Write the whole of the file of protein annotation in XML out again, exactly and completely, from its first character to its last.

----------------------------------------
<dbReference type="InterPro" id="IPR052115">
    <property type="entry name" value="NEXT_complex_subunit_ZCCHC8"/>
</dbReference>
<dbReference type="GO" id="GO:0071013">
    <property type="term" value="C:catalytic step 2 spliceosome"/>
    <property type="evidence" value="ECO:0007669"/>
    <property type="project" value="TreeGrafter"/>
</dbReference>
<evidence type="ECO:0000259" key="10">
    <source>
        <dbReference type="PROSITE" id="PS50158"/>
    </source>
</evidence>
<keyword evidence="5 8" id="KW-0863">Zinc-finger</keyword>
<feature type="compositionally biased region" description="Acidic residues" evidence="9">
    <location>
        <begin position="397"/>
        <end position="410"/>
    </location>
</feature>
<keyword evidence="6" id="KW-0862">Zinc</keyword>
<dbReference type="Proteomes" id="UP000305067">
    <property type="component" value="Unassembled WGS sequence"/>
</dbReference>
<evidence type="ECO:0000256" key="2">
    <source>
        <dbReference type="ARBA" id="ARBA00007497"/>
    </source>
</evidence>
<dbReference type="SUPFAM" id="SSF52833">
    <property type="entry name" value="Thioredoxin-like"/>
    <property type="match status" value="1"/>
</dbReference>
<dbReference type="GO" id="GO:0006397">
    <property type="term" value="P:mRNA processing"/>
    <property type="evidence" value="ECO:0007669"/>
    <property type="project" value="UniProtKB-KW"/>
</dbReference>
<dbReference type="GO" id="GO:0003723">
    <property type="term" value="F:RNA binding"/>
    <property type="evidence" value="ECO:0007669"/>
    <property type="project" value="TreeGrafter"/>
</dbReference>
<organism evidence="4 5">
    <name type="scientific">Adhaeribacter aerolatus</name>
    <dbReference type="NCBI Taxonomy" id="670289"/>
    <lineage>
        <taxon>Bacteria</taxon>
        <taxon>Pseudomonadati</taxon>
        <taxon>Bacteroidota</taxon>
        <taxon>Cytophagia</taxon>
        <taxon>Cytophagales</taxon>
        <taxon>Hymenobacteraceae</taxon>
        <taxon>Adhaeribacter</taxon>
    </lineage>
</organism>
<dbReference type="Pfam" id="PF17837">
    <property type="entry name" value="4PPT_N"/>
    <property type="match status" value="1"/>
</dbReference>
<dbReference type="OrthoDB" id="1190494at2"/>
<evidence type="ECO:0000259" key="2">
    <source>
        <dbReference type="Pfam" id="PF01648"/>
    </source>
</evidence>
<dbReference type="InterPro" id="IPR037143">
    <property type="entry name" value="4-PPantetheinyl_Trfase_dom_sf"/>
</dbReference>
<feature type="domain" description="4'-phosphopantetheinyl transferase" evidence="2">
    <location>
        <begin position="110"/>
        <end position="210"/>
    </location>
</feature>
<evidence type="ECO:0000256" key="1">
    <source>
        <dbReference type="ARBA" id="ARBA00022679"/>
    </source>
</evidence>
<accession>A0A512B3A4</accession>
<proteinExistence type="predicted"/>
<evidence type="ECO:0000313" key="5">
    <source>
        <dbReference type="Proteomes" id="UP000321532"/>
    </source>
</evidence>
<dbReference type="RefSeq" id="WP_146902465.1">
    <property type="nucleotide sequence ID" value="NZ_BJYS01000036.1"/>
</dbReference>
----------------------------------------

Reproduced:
<dbReference type="InterPro" id="IPR052115">
    <property type="entry name" value="NEXT_complex_subunit_ZCCHC8"/>
</dbReference>
<dbReference type="GO" id="GO:0071013">
    <property type="term" value="C:catalytic step 2 spliceosome"/>
    <property type="evidence" value="ECO:0007669"/>
    <property type="project" value="TreeGrafter"/>
</dbReference>
<evidence type="ECO:0000259" key="10">
    <source>
        <dbReference type="PROSITE" id="PS50158"/>
    </source>
</evidence>
<keyword evidence="5 8" id="KW-0863">Zinc-finger</keyword>
<feature type="compositionally biased region" description="Acidic residues" evidence="9">
    <location>
        <begin position="397"/>
        <end position="410"/>
    </location>
</feature>
<keyword evidence="6" id="KW-0862">Zinc</keyword>
<dbReference type="Proteomes" id="UP000305067">
    <property type="component" value="Unassembled WGS sequence"/>
</dbReference>
<evidence type="ECO:0000256" key="2">
    <source>
        <dbReference type="ARBA" id="ARBA00007497"/>
    </source>
</evidence>
<dbReference type="SUPFAM" id="SSF52833">
    <property type="entry name" value="Thioredoxin-like"/>
    <property type="match status" value="1"/>
</dbReference>
<dbReference type="GO" id="GO:0006397">
    <property type="term" value="P:mRNA processing"/>
    <property type="evidence" value="ECO:0007669"/>
    <property type="project" value="UniProtKB-KW"/>
</dbReference>
<dbReference type="GO" id="GO:0003723">
    <property type="term" value="F:RNA binding"/>
    <property type="evidence" value="ECO:0007669"/>
    <property type="project" value="TreeGrafter"/>
</dbReference>
<organism evidence="4 5">
    <name type="scientific">Adhaeribacter aerolatus</name>
    <dbReference type="NCBI Taxonomy" id="670289"/>
    <lineage>
        <taxon>Bacteria</taxon>
        <taxon>Pseudomonadati</taxon>
        <taxon>Bacteroidota</taxon>
        <taxon>Cytophagia</taxon>
        <taxon>Cytophagales</taxon>
        <taxon>Hymenobacteraceae</taxon>
        <taxon>Adhaeribacter</taxon>
    </lineage>
</organism>
<dbReference type="Pfam" id="PF17837">
    <property type="entry name" value="4PPT_N"/>
    <property type="match status" value="1"/>
</dbReference>
<dbReference type="OrthoDB" id="1190494at2"/>
<evidence type="ECO:0000259" key="2">
    <source>
        <dbReference type="Pfam" id="PF01648"/>
    </source>
</evidence>
<dbReference type="InterPro" id="IPR037143">
    <property type="entry name" value="4-PPantetheinyl_Trfase_dom_sf"/>
</dbReference>
<feature type="domain" description="4'-phosphopantetheinyl transferase" evidence="2">
    <location>
        <begin position="110"/>
        <end position="210"/>
    </location>
</feature>
<evidence type="ECO:0000256" key="1">
    <source>
        <dbReference type="ARBA" id="ARBA00022679"/>
    </source>
</evidence>
<accession>A0A512B3A4</accession>
<proteinExistence type="predicted"/>
<evidence type="ECO:0000313" key="5">
    <source>
        <dbReference type="Proteomes" id="UP000321532"/>
    </source>
</evidence>
<dbReference type="RefSeq" id="WP_146902465.1">
    <property type="nucleotide sequence ID" value="NZ_BJYS01000036.1"/>
</dbReference>